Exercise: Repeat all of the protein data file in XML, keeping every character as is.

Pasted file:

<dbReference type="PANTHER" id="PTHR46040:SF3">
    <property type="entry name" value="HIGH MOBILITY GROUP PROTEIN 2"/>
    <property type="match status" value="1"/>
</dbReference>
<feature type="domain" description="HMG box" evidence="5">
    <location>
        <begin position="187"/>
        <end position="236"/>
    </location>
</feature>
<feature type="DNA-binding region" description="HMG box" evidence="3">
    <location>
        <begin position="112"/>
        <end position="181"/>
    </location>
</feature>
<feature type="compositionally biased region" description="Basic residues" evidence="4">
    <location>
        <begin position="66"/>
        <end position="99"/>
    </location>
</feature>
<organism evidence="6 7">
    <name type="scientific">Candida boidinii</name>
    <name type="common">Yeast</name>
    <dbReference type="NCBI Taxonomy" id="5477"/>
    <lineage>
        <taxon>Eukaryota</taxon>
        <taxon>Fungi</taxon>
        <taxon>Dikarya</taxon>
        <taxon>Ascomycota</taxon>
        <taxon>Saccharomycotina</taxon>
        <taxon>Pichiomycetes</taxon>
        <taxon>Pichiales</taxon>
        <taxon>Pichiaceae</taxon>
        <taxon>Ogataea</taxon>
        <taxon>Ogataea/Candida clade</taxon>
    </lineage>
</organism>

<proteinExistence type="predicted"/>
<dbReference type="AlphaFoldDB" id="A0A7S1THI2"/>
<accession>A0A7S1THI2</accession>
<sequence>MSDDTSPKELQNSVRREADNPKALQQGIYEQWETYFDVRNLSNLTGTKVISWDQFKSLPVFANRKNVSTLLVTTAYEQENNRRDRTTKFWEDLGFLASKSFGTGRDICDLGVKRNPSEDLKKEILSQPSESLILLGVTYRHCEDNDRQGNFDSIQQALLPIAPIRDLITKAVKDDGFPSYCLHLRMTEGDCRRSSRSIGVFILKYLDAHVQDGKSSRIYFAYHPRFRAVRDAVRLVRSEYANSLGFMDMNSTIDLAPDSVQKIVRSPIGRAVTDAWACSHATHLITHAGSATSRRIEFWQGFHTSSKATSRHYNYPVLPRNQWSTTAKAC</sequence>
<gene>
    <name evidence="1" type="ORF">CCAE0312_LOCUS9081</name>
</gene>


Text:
<dbReference type="PANTHER" id="PTHR46040:SF3">
    <property type="entry name" value="HIGH MOBILITY GROUP PROTEIN 2"/>
    <property type="match status" value="1"/>
</dbReference>
<feature type="domain" description="HMG box" evidence="5">
    <location>
        <begin position="187"/>
        <end position="236"/>
    </location>
</feature>
<feature type="DNA-binding region" description="HMG box" evidence="3">
    <location>
        <begin position="112"/>
        <end position="181"/>
    </location>
</feature>
<feature type="compositionally biased region" description="Basic residues" evidence="4">
    <location>
        <begin position="66"/>
        <end position="99"/>
    </location>
</feature>
<organism evidence="6 7">
    <name type="scientific">Candida boidinii</name>
    <name type="common">Yeast</name>
    <dbReference type="NCBI Taxonomy" id="5477"/>
    <lineage>
        <taxon>Eukaryota</taxon>
        <taxon>Fungi</taxon>
        <taxon>Dikarya</taxon>
        <taxon>Ascomycota</taxon>
        <taxon>Saccharomycotina</taxon>
        <taxon>Pichiomycetes</taxon>
        <taxon>Pichiales</taxon>
        <taxon>Pichiaceae</taxon>
        <taxon>Ogataea</taxon>
        <taxon>Ogataea/Candida clade</taxon>
    </lineage>
</organism>

<proteinExistence type="predicted"/>
<dbReference type="AlphaFoldDB" id="A0A7S1THI2"/>
<accession>A0A7S1THI2</accession>
<sequence>MSDDTSPKELQNSVRREADNPKALQQGIYEQWETYFDVRNLSNLTGTKVISWDQFKSLPVFANRKNVSTLLVTTAYEQENNRRDRTTKFWEDLGFLASKSFGTGRDICDLGVKRNPSEDLKKEILSQPSESLILLGVTYRHCEDNDRQGNFDSIQQALLPIAPIRDLITKAVKDDGFPSYCLHLRMTEGDCRRSSRSIGVFILKYLDAHVQDGKSSRIYFAYHPRFRAVRDAVRLVRSEYANSLGFMDMNSTIDLAPDSVQKIVRSPIGRAVTDAWACSHATHLITHAGSATSRRIEFWQGFHTSSKATSRHYNYPVLPRNQWSTTAKAC</sequence>
<gene>
    <name evidence="1" type="ORF">CCAE0312_LOCUS9081</name>
</gene>